Winning Product Designs: Low-Cost Metal 3D Printer [Interview]

Written By: Tiffany Bailey
  • 1/13/2017

A few months ago, PTC asked Creo users to submit their best work for a Product Design Contest. Submissions came from more than 60 countries and included objects like a wooden bike, a modular lamp, and jewelry inspired by sunflowers—all made with Creo product design software.

One of the finalists in the contest was experienced product designer, Mr. Muthalpandy Muthirulappan. He created a low-cost 3D printer that produces accurate and affordable prototypes. What’s better? Mr. Muthirulappan used 3D printing, or additive manufacturing, to troubleshoot his own printer design!

Mr. Muthirulappan, a finalist in the PTC Product Design Contest, designed a low-cost metal 3D printer.

Mr. Muthirulappan, a finalist in the PTC Product Design Contest, designed a low-cost metal 3D printer. “Low cost” refers to a range of printers priced from $1000-2500 USD.

Location: India

The design: Mr. Muthirulappan’s 3D printer has several notable features:

  • The size and length of the printer’s smooth rods can be changed. And, you can print prototypes larger than one cubic foot.
  • Operates for more than 24 hours of continuous printing.
  • Boasts a dual color print feature with perfect merging of layers.
  • Features precise dual nozzle printing that is compatible with free-flowing plastic or metal reinforced PLA filaments.

View of metal 3D printer model

The printer’s smooth rods are customizable. You can change the size and length.

The design challenges: Mr. Muthirulappan faced several challenges in creating his design:

  • Positional accuracy—to print high resolution prototypes consistently, Muthirulappan needed to make sure the nozzle tip was accurate and reliable along three axes.
  • Compact—Muthirulappan said he wanted the printer to be structurally (dimensionally) optimized—meaning he wanted the largest possible print area and the smallest possible printer size.
  • Lightweight—the design needed to be lightweight with minimum material stock in and around the components.
  • Easy to manufacture/assemble—the design needed to be compact, quick to manufacture, and easy to assemble.

The solutions: How did Mr. Muthirulappan overcome the 3D printer’s design challenges? He created a 3D printed prototype of his model, of course!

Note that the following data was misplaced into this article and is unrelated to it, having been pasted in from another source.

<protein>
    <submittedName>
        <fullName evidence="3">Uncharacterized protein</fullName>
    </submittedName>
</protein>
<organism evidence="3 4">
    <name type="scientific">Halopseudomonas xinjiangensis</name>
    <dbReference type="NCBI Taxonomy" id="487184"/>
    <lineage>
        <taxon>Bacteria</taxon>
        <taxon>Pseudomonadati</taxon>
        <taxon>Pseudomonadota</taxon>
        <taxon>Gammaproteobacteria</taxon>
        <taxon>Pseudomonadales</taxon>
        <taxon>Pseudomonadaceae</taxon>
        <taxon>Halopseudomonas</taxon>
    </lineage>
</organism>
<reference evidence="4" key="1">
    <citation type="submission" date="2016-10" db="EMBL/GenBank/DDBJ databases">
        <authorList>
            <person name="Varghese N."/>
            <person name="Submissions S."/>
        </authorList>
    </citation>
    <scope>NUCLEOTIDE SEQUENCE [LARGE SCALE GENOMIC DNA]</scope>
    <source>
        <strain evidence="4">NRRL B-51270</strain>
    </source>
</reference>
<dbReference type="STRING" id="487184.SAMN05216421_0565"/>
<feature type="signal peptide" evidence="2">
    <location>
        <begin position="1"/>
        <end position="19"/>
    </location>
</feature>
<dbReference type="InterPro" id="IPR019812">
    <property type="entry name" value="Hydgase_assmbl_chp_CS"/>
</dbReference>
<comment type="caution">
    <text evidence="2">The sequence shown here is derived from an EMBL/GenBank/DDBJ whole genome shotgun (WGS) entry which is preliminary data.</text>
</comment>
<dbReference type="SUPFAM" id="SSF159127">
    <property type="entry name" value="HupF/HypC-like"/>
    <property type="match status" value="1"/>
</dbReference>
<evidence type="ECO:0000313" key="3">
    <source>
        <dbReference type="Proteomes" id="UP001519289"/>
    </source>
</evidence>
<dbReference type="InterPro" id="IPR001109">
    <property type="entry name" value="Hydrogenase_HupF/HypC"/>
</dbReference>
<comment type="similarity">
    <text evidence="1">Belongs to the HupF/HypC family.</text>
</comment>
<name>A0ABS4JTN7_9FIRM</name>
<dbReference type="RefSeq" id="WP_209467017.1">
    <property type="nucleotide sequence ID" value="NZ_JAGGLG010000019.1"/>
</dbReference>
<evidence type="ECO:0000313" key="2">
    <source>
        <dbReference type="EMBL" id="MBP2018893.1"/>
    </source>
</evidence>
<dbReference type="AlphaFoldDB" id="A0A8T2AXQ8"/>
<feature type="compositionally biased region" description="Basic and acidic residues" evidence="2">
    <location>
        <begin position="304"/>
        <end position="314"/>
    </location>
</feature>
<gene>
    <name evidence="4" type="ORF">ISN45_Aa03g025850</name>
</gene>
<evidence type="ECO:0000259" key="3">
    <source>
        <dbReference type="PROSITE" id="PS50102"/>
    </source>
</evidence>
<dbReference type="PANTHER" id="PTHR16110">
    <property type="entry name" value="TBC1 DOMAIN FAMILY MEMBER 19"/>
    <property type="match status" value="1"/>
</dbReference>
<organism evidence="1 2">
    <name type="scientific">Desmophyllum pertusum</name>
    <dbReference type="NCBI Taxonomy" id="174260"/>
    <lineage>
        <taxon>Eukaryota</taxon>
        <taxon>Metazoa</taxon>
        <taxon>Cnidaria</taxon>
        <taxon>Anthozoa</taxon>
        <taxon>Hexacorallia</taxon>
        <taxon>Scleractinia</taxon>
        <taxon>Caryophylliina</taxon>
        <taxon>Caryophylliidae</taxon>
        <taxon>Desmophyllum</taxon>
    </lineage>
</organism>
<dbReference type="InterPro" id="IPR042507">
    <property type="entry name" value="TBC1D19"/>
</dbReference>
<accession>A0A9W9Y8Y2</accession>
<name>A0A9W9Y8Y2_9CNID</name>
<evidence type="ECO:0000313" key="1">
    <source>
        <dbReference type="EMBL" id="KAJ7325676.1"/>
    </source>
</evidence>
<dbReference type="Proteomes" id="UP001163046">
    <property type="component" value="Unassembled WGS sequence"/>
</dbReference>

“I printed all of the main components, assembled it, and ran the machine to simulate the real printer,” he said. The prototype worked really well, but the printer’s vertical axis needed to be tweaked. Each axis has two smooth rods. However, he ended up adding a third rod along the vertical axis for additional support.

View of metal 3D printer

Mr. Muthirulappan said, “My 3D printer is designed to compensate for pitching, rolling, and yawing forces along the three axes.”

Why Creo? Mr. Muthirulappan raves about Creo, saying, “Solving any design problem is much easier and faster compared to other CAD software.” Here’s how it helped him:

  • Creo’s intuitive and interactive dialog boxes allowed him to focus on his design without having to memorize a certain sequence of the steps.
  • Annotation features let him pin-point the design intent by adding dynamic comments.
  • Placing GD&T symbols in the 3D model proved to be simple. Then, he could present those symbols in the 2D rendering automatically, without repeating the same task again in drafting.
  • Creo Parametric Style design environment made surface modeling tasks easy. He said, “Using just a few commands, I could create surface models with aesthetically pleasing and ergonomically standardized shapes.”

Creo 4.0 thoughts: Mr. Muthirulappan created his design using Creo 3.0, but said of the new release, “It seems like that many things in Creo 3.0 have been simplified in the Creo 4.0.”

Any advice for someone trying to create their own winning design with Creo? Mr. Muthirulappan said he learned a lot about how to improve his design when he analyzed the 3D printed model. So, his advice for other designers is simple: Create a 3D model that is 3D printable. Then, assemble the printed model as a functional prototype. Also, use Creo’s 3D print applications, which help analyze the model for any thin sections and continuity and tangency of the profiles.

Start Creating Winning Designs Today: Download Creo 4.0

No matter what you want to create, Creo 4.0 can help you develop stellar designs. Packed with hundreds of enhancements, this release is easier to use than ever, and includes tools for better 3D printing and model-based definition. Visit the Creo 4.0 page to find out more and start using it today.

Download Creo 4.0

  • CAD
  • Additive Manufacturing

About the Author

Tiffany Bailey

Tiffany Bailey is a content writer and editor for PTC. She has more than a decade of experience as a technical writer/editor. And over 5 years of experience writing about mechanical engineering, 3D CAD, and PDM. Her work spans topics like data migration and management, IoT and big data, IT security, additive manufacturing, simulation, and SaaS. She especially enjoys interviewing customers, product managers, and thought leaders to uncover new ideas and innovations.